My husband, Sam, and I arrived at 7:30 p.m. on a Friday in late March. A line of half a dozen cars was snaking its way along Route 27, and we came to a stop to let snowmobil- ers cross. A text from Cyndi Smith, part of the photographer duo accompanying us on this trip, popped up. “Did you bring a bath- ing suit?” she asked. “Meet us at the Rack.”
The lights glowed blue across the restau- rant’s packed, snowy lot, and we could hear a band playing from inside. We had moved to Maine just a few weeks earlier, and I wasn’t used to arriving at a ski resort in time for dinner on a Friday night—usually we would have been still on the road, down- ing a second cup of coffee. This weekend at Sugarloaf was a homecoming for him, a first for me. Living in New York, I’d always been jealous of my northern New England neighbors and the mountains practically in their backyards, conscious of our license plate revealing our “from away” status. As we crunched past the gondola on the porch,ready to join the locals inside, I wondered what took us so long to get here.
Cyndi, her husband and fellow photographer Chris Smith, and their friend, Christian Townsend, were all at a table talking plans for the weekend. Also in the house was Rack co-owner and Olympian Seth Wescott, and I asked him what the mountain meant to him. “When I was young, Sugarloaf seemed like a place of amazing adventure to escape to,” he told me. “As I’ve gotten older and traveled all around the world, it’s become my sense of home and my grounding spot.”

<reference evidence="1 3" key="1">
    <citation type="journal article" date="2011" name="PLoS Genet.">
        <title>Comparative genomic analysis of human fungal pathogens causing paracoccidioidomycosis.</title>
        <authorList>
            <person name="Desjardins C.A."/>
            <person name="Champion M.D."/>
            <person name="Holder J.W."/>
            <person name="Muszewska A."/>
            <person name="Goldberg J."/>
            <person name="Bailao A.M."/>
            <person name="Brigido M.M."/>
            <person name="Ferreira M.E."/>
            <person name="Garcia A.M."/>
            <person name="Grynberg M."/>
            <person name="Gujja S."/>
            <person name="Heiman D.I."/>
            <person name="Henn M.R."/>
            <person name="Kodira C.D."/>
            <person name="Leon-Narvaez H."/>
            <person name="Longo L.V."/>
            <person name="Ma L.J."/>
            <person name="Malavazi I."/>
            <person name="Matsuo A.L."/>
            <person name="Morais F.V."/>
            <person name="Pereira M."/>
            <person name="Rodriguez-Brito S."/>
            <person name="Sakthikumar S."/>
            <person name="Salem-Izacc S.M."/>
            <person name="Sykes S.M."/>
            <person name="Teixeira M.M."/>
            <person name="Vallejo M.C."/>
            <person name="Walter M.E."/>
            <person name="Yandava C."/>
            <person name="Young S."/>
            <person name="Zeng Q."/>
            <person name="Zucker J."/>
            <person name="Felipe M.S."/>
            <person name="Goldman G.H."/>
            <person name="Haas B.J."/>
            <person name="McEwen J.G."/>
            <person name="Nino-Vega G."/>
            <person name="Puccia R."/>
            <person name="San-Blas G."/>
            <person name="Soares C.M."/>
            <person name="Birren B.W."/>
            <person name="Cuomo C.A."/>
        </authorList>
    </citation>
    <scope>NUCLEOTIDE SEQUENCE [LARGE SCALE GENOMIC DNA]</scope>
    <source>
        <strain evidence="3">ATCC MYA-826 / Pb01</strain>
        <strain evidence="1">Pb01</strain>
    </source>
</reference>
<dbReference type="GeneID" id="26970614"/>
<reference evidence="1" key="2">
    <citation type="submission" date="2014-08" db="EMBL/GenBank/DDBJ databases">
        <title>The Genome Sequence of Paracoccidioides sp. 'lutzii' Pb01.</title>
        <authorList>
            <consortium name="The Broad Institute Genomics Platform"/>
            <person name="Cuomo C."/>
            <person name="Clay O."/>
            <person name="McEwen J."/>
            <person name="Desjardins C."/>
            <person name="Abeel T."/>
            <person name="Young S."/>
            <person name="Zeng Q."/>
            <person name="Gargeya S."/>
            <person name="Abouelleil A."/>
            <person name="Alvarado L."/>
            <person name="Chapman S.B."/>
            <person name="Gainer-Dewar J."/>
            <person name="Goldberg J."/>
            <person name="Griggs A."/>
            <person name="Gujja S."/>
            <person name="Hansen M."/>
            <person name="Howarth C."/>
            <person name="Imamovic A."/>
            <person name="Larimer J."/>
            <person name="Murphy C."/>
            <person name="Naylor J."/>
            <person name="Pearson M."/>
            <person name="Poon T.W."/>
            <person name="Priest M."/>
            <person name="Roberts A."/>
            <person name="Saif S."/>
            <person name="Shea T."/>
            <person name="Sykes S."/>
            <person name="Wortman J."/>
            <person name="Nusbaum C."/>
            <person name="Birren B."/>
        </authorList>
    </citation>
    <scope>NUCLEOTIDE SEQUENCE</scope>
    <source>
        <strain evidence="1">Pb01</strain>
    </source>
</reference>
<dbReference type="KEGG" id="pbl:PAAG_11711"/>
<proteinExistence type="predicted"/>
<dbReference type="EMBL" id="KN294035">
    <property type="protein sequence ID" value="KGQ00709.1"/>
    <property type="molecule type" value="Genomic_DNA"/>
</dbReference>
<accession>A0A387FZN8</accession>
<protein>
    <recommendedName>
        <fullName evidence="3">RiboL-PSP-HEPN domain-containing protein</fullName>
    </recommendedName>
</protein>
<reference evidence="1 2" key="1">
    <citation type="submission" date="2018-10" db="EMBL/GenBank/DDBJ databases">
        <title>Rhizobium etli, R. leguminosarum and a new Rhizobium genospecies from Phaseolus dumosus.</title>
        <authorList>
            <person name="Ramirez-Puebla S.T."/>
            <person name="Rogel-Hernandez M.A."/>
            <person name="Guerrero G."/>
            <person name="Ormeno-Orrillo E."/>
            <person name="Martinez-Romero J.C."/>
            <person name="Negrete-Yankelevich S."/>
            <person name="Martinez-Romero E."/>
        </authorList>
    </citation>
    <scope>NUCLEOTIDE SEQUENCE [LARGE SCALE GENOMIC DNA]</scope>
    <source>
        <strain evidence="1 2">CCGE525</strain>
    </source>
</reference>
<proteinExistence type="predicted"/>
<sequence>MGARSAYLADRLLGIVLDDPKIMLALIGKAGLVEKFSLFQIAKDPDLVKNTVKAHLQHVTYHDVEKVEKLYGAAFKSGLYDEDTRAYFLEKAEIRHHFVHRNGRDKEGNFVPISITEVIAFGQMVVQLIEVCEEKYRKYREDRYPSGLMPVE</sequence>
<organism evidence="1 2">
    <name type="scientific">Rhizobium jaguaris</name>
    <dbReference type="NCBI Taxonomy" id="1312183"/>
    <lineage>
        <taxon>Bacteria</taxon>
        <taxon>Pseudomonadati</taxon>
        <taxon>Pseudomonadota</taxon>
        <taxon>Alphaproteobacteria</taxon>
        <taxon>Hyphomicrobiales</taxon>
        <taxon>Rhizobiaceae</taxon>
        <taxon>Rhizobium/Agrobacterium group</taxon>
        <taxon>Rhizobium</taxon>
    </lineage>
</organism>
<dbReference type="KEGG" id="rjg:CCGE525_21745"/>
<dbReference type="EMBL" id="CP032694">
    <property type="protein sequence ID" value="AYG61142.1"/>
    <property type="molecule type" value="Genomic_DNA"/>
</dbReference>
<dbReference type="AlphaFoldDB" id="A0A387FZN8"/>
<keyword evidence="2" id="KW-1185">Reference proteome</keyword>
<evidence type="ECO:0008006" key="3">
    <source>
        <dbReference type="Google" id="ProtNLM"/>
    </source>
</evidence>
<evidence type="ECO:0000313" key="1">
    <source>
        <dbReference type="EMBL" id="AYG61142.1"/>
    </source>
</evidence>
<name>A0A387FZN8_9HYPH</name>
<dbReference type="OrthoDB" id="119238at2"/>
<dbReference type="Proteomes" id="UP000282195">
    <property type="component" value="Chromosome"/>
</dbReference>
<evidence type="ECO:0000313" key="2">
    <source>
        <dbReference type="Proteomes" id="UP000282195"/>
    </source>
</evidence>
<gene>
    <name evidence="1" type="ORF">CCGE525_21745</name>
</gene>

When I mentioned that we had plans to hit up Burnt Mountain that weekend, Wescott told me he helped to hand-cut its trails in the 90s and that he’d been actively involved in getting the area open. “It’s awesome to be making positive change in the long-term vision of the ski area and to be shifting the way people think of Eastern skiing. We know it’s not going to be good all the time, but when Mother Nature cooperates, we want to be able to capitalize on that,” he explained. “Today is the first day I’ve been home all winter when I could do the hike up to Burnt Mountain, and the glade was phenomenal. There were only four tracks. If you’re willing to make the effort, you get rewarded.”